In today's majority Christian America, Biblical literacy is as rare as mathematical proficiency. In the last segment of A River of Stories - "Believing in a Grand Thing" - Jim displays his life-long discipline in "doing the math". He describes his cover-to-cover approach of reading through the Bible three times. Many Protestants do not know there are 400 years of Hebrew narrative missing in their Bibles when compared to Catholic versions. In addition, many are not aware that book order has nothing to do with the chronological order of the narrative. With this in mind, Jim's ability to mine so many nuggets of ancient wisdom is remarkable. This is an important book. Buy it. Read it.
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on April 23, 2015
Great collection of stories! I will enjoy reading them over and over again!
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on April 20, 2015
I was slow in reading this book due to being short stories, but once I became engaged with the stories, recognizing the true characters from his books, I could not put it down. I have been amazed at the many people Jim has met, drawing them into life long friendships. I must admit tears filled my eyes while
reading the eulogies. I believe I got a glimpse of Jim's character in all his books, but in "A Rivers of Stories" Jim revealed his heart. I loved this book so much, I plan on giving this book to others. I am looking forward to more books by this author.
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on April 13, 2015
This book is a collection of readable stories taken from the life of the author. It gives a new insight into his wonderful Rivers series and his new Tee Jessup series. I particularly liked his Bucket List chapter and his tribute to his father. This collection will certainly provide food for thought. Don't plan to breeze through the stories; stop and think about each one.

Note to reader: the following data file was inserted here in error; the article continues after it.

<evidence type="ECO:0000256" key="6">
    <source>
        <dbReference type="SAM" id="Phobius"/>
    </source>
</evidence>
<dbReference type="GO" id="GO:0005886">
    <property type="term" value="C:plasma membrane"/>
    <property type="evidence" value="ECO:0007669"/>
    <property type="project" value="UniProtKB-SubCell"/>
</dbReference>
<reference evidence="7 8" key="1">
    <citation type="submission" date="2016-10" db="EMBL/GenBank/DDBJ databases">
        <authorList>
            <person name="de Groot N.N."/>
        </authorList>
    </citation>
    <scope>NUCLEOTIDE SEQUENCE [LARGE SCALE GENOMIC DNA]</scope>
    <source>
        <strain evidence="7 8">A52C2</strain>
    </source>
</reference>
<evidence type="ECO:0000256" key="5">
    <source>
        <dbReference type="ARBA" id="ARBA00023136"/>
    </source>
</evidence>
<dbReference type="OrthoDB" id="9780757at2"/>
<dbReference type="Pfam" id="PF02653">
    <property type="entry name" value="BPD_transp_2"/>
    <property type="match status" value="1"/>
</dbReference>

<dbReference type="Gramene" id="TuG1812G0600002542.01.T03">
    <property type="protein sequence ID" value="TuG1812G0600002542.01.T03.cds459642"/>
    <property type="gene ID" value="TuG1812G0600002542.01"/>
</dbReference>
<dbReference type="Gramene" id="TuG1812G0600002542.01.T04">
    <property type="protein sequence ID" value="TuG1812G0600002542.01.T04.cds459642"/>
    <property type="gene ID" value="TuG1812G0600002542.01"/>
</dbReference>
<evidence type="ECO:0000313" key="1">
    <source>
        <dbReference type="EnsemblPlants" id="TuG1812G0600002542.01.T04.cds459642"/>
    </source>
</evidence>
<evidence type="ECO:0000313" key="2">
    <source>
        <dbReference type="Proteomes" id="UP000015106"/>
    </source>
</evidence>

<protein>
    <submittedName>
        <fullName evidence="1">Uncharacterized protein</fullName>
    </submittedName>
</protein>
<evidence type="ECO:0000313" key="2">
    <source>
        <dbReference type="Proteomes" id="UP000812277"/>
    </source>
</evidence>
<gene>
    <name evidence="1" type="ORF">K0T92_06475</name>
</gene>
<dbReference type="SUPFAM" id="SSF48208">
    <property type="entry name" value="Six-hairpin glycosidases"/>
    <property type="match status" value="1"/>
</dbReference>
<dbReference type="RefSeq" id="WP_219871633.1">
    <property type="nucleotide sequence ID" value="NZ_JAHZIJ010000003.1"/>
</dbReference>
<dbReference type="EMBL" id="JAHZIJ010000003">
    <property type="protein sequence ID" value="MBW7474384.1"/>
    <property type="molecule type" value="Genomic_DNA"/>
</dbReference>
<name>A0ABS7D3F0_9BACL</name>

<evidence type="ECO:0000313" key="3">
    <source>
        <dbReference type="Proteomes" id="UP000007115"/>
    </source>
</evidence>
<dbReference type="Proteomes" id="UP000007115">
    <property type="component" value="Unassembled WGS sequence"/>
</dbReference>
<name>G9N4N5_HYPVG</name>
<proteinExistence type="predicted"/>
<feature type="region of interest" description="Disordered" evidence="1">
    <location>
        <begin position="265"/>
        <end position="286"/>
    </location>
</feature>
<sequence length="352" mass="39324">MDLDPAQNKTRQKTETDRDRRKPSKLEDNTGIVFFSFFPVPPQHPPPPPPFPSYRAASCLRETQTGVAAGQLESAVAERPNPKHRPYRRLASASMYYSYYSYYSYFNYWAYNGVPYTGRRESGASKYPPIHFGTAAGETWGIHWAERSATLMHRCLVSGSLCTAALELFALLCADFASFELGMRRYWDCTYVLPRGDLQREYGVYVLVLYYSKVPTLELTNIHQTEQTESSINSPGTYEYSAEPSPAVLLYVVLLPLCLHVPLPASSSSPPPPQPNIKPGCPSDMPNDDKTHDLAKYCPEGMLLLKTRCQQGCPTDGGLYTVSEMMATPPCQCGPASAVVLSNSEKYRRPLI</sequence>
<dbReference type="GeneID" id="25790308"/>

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on March 30, 2015
What a life... What an inspiration...what adventures! Thank you JIm, for sharing so many extraordinary experiences. Would love to be a fly on the tree next to some of the Cowhill Council's confabs! A River of Stories was a delightful collection.
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on March 1, 2015
These true stories are short, real, and very readable. One can dip in and out at will and still never lose touch with the Jim Ainsworth magic which can be found in each tale. In "The Eulogy I Never Delivered", Ainsworth does deliver a pitch-perfect, loving tribute to a father who comes alive on the page--a tribute which sets the tone for the rest of the book: genuine, heart-felt remembrances of interesting people, times, places. This author is an authentic cowboy/writer, one of the best--fiction or non-fiction.
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on February 26, 2015
While some have walked similar paths, few are brave enough to bare their souls as Jim Ainsworth has in A River of Stories. It is quite a ride, one you won't want to miss.
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on February 10, 2015
I loved Jim Ainsworth's new book, A RIVER OF STORIES. When a great story teller calls up memories of good cowboys, great horses
and growing up "rural" its better than homemade ice cream on a hot summers day.

John Moss, Pecan Gap, Texas